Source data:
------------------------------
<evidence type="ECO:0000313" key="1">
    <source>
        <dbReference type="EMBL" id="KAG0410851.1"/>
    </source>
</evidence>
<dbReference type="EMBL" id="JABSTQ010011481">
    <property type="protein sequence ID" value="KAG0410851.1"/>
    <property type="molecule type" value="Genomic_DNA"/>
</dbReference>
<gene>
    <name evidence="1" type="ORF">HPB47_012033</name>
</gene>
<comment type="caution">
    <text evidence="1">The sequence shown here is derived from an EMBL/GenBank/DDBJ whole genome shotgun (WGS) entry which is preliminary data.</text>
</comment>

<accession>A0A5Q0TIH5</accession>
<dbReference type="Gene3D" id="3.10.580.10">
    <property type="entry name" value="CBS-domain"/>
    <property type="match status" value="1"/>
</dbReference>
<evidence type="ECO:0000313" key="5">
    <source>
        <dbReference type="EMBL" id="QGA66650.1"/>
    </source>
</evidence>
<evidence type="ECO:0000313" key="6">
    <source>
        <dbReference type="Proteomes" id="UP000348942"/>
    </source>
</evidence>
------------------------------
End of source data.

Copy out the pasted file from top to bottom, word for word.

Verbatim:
<evidence type="ECO:0000313" key="1">
    <source>
        <dbReference type="EMBL" id="KAG0410851.1"/>
    </source>
</evidence>
<dbReference type="EMBL" id="JABSTQ010011481">
    <property type="protein sequence ID" value="KAG0410851.1"/>
    <property type="molecule type" value="Genomic_DNA"/>
</dbReference>
<gene>
    <name evidence="1" type="ORF">HPB47_012033</name>
</gene>
<comment type="caution">
    <text evidence="1">The sequence shown here is derived from an EMBL/GenBank/DDBJ whole genome shotgun (WGS) entry which is preliminary data.</text>
</comment>

<accession>A0A5Q0TIH5</accession>
<dbReference type="Gene3D" id="3.10.580.10">
    <property type="entry name" value="CBS-domain"/>
    <property type="match status" value="1"/>
</dbReference>
<evidence type="ECO:0000313" key="5">
    <source>
        <dbReference type="EMBL" id="QGA66650.1"/>
    </source>
</evidence>
<evidence type="ECO:0000313" key="6">
    <source>
        <dbReference type="Proteomes" id="UP000348942"/>
    </source>
</evidence>